England, on the other hand, had realised this much earlier, making general practitioners (GPs) the foundation of its National Health Services (NHS) in the 1940s and later establishing the Royal College of General Practitioners (RCGP) in 19522 with an aim to provide education, training to physicians and ensuring quality in healthcare provision of primary care.
Regionally, the focus on Family Medicine appears to have started in the early 1970s in Singapore, gradually maturing and evolving in structured training programmes in the 1980s and three-year postgraduate training in the 1990s.3
The concept of Family Medicine took roots in Pakistan as part of Community Medicine introducing concepts of primary, preventive healthcare in the undergraduate curriculum of a private medical school in the 1980s. GPs took on the responsibility of familiarising medical students with the principles of community ambulatory practice. However, the core model of family practice was seen later in the 1990s when the same university developed its first postgraduate training programme in Family Medicine, recruiting medical graduates for a four-year training programme that encompassed the principles of holistic, cost-effective, patient and family-centred healthcare and wellbeing.
Since then two other medical institutions have introduced formal training in Family Medicine at a postgraduate level and another has added Family Medicine in its undergraduate curriculum.
We, however, have yet to embrace Family Medicine as a specialty both at the community and professional level. It struggles to firmly establish its place in a country where this specialty could be the answer for a vast majority of its health issues.
To understand the rationale for the need to develop and strengthen Family Medicine several issues have to be understood and acknowledged. Here below some well-known facts:

Present Disease Burden in Pakistan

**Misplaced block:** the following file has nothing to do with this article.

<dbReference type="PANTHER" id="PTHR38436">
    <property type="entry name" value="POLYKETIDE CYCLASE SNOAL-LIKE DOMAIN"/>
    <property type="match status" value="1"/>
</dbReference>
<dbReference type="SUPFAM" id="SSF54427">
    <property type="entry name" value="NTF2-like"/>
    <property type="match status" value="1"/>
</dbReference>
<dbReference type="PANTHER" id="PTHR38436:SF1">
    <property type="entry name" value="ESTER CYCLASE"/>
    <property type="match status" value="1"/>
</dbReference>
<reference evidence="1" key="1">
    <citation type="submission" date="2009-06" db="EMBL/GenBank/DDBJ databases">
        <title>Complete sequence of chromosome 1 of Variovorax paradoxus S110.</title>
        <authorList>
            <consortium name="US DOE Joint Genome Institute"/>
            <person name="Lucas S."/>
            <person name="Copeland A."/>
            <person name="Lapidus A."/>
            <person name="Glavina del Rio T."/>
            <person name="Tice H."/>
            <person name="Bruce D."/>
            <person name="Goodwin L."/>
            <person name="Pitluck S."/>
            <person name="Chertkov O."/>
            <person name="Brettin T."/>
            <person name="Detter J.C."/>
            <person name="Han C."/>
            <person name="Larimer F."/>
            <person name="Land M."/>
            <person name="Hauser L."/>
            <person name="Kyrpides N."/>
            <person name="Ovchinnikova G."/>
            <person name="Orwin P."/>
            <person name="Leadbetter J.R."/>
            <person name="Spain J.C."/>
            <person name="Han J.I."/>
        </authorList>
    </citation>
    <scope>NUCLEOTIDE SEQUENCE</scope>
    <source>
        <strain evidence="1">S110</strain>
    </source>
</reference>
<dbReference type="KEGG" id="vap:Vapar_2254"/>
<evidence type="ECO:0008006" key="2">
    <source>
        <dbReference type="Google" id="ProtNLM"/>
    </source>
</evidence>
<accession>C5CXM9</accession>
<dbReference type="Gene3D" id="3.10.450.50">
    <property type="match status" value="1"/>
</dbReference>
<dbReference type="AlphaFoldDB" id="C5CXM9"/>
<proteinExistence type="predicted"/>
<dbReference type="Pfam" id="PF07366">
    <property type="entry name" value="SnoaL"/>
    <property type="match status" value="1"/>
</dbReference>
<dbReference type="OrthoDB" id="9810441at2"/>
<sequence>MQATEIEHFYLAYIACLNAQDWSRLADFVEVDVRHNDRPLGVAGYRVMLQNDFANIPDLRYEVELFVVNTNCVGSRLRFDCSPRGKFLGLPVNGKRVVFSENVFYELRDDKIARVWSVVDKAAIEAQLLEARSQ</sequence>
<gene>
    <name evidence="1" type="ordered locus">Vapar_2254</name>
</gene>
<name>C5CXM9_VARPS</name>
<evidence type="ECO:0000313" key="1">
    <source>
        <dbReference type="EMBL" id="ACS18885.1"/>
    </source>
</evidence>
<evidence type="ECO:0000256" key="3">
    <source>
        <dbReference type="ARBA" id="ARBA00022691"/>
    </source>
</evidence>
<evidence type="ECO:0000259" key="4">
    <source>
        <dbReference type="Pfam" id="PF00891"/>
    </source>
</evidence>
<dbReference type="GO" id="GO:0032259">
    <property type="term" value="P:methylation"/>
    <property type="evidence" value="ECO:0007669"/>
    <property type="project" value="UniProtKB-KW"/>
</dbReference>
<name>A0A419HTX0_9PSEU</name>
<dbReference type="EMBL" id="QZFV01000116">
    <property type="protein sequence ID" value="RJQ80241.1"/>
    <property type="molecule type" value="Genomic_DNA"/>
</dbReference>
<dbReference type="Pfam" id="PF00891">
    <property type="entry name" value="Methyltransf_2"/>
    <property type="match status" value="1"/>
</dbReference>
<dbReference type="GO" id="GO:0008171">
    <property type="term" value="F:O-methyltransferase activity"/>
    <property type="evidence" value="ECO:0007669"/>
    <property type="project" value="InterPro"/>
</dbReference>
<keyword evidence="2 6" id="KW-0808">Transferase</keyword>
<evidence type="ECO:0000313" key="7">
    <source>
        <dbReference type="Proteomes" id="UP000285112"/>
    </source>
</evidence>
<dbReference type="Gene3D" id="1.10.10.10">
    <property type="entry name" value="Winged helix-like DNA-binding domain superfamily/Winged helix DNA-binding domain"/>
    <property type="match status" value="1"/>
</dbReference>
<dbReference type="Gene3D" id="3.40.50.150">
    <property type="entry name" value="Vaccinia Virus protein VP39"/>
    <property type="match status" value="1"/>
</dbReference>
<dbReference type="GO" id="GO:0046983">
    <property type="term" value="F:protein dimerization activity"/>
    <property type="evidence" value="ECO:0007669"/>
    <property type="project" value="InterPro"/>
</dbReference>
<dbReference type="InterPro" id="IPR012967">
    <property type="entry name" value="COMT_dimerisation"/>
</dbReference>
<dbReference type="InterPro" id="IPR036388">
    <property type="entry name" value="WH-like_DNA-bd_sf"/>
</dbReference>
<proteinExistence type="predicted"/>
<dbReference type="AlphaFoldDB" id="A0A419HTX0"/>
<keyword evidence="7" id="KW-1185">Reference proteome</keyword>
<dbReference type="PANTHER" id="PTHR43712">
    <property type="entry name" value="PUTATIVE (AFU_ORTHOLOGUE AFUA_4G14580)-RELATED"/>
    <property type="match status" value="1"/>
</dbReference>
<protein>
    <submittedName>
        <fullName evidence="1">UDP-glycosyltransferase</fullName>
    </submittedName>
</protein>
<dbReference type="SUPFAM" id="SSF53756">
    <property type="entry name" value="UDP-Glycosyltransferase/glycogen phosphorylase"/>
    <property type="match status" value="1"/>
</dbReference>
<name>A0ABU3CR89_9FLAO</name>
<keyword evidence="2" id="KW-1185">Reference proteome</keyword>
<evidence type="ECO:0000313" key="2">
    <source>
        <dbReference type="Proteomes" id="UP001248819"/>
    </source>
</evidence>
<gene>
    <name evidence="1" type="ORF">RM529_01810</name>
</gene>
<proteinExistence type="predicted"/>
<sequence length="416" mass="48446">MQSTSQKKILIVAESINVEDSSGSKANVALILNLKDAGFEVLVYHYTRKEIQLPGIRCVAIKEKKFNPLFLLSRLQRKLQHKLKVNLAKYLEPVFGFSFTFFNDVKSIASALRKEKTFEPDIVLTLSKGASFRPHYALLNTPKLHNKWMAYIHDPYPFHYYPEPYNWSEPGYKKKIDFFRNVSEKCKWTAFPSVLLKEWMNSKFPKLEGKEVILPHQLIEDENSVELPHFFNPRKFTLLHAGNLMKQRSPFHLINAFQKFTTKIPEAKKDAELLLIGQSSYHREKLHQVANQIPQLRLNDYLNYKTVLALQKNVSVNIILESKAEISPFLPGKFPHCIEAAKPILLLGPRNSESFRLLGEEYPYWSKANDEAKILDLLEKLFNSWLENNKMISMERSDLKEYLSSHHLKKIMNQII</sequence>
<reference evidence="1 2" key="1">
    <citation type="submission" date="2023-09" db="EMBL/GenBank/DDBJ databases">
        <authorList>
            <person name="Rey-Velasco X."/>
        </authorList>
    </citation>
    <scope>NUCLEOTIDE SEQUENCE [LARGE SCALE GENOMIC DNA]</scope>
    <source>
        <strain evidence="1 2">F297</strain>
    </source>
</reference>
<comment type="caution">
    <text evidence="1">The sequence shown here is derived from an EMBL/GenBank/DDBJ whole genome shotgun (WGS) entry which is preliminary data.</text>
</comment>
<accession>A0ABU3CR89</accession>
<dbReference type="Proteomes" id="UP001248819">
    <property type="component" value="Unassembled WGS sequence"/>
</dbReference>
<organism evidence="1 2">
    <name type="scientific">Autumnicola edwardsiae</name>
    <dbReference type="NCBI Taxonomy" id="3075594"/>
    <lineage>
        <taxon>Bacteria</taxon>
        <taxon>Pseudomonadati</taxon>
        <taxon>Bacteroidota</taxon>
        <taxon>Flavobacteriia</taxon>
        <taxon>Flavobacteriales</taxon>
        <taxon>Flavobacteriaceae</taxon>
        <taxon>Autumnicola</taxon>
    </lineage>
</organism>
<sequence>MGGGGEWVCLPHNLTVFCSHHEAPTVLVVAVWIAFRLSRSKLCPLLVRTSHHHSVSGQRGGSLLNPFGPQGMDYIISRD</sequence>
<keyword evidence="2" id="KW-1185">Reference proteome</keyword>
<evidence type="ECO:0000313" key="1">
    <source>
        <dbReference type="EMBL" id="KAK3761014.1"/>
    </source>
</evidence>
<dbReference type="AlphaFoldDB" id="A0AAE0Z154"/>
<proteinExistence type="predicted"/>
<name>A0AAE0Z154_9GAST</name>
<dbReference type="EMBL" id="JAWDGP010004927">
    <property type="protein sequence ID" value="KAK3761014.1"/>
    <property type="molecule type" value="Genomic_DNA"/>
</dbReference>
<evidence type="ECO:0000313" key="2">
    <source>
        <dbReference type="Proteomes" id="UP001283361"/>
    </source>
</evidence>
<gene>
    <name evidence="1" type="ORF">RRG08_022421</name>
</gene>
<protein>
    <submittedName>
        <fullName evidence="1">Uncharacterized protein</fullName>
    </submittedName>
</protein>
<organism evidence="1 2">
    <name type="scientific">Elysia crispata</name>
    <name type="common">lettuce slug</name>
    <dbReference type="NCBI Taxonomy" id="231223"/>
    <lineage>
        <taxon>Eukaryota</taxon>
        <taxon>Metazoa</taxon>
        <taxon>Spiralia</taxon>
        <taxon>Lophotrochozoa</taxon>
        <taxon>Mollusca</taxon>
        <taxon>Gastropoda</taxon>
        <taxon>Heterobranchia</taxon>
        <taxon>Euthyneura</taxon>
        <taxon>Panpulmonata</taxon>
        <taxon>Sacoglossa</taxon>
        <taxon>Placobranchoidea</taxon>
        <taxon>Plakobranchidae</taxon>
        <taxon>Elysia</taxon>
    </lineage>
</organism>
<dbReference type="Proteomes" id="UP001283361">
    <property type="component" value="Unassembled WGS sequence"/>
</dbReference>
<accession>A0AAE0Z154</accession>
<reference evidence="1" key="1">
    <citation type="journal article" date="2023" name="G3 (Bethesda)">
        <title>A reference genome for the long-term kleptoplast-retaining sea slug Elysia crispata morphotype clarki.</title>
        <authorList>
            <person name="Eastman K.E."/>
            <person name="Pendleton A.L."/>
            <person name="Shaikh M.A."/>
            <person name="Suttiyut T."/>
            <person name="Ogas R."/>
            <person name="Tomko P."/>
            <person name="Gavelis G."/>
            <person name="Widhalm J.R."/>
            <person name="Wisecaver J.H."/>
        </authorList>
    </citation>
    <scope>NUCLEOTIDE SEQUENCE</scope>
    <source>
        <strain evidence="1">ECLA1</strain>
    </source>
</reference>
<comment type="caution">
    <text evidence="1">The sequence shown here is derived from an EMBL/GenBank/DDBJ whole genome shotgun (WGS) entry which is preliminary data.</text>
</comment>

According to WHO, Pakistan still faces a myriad of communicable diseases along with a rapidly increasing burden of non-communicable illnesses. Despite improved mortality and increasing lifespans, morbidity remains high; approximately one-third of adults in Pakistan have hypertension, 11-15% of our population is at risk for diabetes. In addition, more than 33% of our males smoke. Mortality of children under-5 still continues to be one of the highest in the region and 40% of our children under-5 suffer from malnutrition. Moreover, tuberculosis (TB) rates are still higher than regional countries.4

Healthcare provision in Pakistan

In addition to disease patterns and numbers, it is important to look at other healthcare statistics in our country. Pakistan is the sixth largest country in terms of population that is estimated to be more than 180 million.5 Our urban population has risen from 58 to 69 million in the last four years.
According to the Pakistan Medical and Dental Council (PMDC), there were 140,000 registered physicians in June 2014 of which approximately 30,000 are registered as medical or surgical specialists6 leaving 110,000 generalists to cater to the medical needs of 180 million; simply put, one physician for a little more than 1600 people (reasonable numbers). However, the ground reality is quite different.